The team of reporters, researchers and editors listened throughout the debate and selected key statements from both candidates, rating them true; mostly true; true, but misleading; false; or it's complicated.
Clinton claimed Trump "thinks that climate change is a hoax perpetrated by the Chinese," a charge Trump immediately denied. Who's telling the truth?
On Nov. 6, 2012, Trump tweeted, "The concept of global warming was created by and for the Chinese in order to make U.S. manufacturing non-competitive."
Over a year later, Trump tweeted in response to weather reports, "Snowing in Texas and Louisiana, record setting freezing temperatures throughout the country and beyond. Global warming is an expensive hoax!"
And Trump's doubts have continued into the campaign season.
Last September, when he was seeking the Republican nomination, Trump said that while he supports clean air and water, "I am not a believer in climate change."
Trump went on to refute the connection between climate change and a rise in extreme weather phenomenon.
"Weather changes," Trump said. "And you have storms, and you have rain, and you have beautiful days, but I do not believe that we should imperil the companies within our country. And by the way, China is doing nothing."
In March, Trump took a more nuanced approach, telling a Washington Post editorial board that he doesn't believe climate change is the result of man-made causes.
"I think there's a change in weather," he said. "I am not a great believer in man-made climate change. I'm not a great believer."
And while Trump has repeated the hoax line on multiple occasions, he's walked back the assertion that it was created by the Chinese, saying he meant that as a joke ... sort of.
"I often joke that this is done for the benefit of China," Trump said on Fox News' "Fox & Friends." "Obviously, I joke, but this is done for the benefit of China because China does not do anything to help climate change."
While Trump doubts the validity of climate change, his company has prepared for it. According to a Politico report, Trump International Golf Links applied for a permit to build a sea wall at his golf course in Ireland to protect it from "global warming and its effects."
Verdict: True. While Trump has wavered on the cause of climate change, he has repeatedly denied its existence and called it a hoax.
Clinton claimed that her economic plan would create 10 million jobs, while Trump's plan would cost the nation 3.5 million jobs.
"People have looked at both of our plans, have concluded that mine would create 10 million jobs and yours would lose us 3.5 million jobs," Clinton said.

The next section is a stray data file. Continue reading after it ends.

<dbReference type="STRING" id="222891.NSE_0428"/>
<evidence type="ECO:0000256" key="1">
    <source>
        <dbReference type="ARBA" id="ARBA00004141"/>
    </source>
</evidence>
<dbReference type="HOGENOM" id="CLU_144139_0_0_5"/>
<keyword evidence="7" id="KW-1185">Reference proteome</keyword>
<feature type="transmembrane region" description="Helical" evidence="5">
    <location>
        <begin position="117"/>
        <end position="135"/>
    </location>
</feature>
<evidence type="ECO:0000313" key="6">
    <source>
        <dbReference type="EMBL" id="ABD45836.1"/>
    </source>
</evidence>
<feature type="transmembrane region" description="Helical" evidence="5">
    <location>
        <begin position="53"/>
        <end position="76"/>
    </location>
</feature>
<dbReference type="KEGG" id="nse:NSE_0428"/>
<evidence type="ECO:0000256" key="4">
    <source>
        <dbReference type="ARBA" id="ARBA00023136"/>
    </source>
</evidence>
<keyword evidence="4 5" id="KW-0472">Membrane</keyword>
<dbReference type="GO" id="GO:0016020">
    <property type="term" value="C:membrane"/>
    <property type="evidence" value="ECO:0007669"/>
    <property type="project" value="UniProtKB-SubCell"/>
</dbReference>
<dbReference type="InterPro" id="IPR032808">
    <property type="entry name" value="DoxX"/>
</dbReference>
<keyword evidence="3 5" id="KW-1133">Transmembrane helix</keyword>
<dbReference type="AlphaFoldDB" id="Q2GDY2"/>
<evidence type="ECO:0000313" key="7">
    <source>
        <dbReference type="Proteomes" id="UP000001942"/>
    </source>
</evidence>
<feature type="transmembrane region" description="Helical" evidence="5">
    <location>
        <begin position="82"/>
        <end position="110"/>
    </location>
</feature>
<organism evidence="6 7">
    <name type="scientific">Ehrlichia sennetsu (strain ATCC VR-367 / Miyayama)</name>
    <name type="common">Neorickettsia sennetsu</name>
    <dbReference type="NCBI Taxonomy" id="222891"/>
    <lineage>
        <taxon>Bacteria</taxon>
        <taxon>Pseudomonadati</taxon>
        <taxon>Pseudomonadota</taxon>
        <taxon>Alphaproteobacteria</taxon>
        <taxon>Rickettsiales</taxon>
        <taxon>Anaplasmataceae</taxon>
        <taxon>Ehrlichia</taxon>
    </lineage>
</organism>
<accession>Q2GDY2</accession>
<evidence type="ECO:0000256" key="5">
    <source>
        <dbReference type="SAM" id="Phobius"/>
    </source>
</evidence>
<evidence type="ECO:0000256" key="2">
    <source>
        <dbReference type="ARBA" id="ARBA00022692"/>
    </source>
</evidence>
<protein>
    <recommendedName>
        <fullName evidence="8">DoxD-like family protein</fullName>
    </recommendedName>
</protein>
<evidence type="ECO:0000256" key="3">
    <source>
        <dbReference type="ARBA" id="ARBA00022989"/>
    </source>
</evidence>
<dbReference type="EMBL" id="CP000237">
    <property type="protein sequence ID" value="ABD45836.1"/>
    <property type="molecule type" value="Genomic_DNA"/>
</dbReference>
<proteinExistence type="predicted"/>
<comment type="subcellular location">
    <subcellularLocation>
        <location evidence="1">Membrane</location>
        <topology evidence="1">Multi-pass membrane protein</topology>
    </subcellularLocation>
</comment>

Clinton is quoting a report from Moody's Analytics' Mark Zandi that came out over the summer. Zandi's report said the nation's economy would grow by 10 million jobs under Clinton's plan, but lose 3.4 million under Trump.
Those statistics, however, are misleading. Zandi found the economy would add 7.2 million jobs even if Clinton didn't do anything. So her plan would boost job growth by about 3 million jobs.
Meanwhile, it's also not fair to compare the assertions that 10 million jobs would be gained under Clinton vs. 3.4 million jobs lost under Trump because the time frames are different.
Zandi said a more accurate comparison to the 10 million jobs created under Clinton would be 400,000 jobs lost under Trump, not 3.4 million.
Another analysis by Oxford Economics found that under Clinton, the nation would create an additional 200,000 jobs by the start of 2021 if she implements all her policies.
Under Trump, however, the US would lose 4 million jobs, according to the report, released earlier this month.
Therefore, we rate Clinton's claim as true, but misleading.
Trump and Clinton scuffled over the Trans-Pacific Partnership, with Trump asserting Clinton would ratify the massive trade pact should be elected president.
"You want to approve Trans-Pacific Partnership," Trump claimed. "You were totally in favor of it. When you heard what I was saying, how bad it is, and you said, I can't win that debate."
"You called it the gold standard of trade deals," Trump continued.
Clinton responded by claiming she said she "hoped it would be a good deal, but when it was negotiated, which I was not responsible for, I concluded it wasn't."
Clinton is on the record calling TPP a "gold standard" deal in 2012 when she was serving as secretary of state, and her phrasing back then did not match her claim now of "hoping" the deal would be worthy of support.
"This TPP sets the gold standard in trade agreements to open free, transparent, fair trade, the kind of environment that has the rule of law and a level playing field," Clinton said at an event in Australia in 2012. "And when negotiated, this agreement will cover 40 percent of the world's total trade and build in strong protections for workers and the environment."
However, Trump's claim that Clinton would approve the trade deal if elected president does not match her current campaign statements. Clinton announced in October 2015 she was against TPP, saying the deal didn't match what she'd hoped for as secretary of state. She has vowed to reject it if she wins.
"I oppose it now, I'll oppose it after the election, and I'll oppose it as president," Clinton said in August.
Trump's claim that Clinton called TPP the "gold standard" is true. But Trump's claim Clinton would approve TPP as president is false.
How Trump got his start
Clinton hit Trump for his claims that he is a self-made man.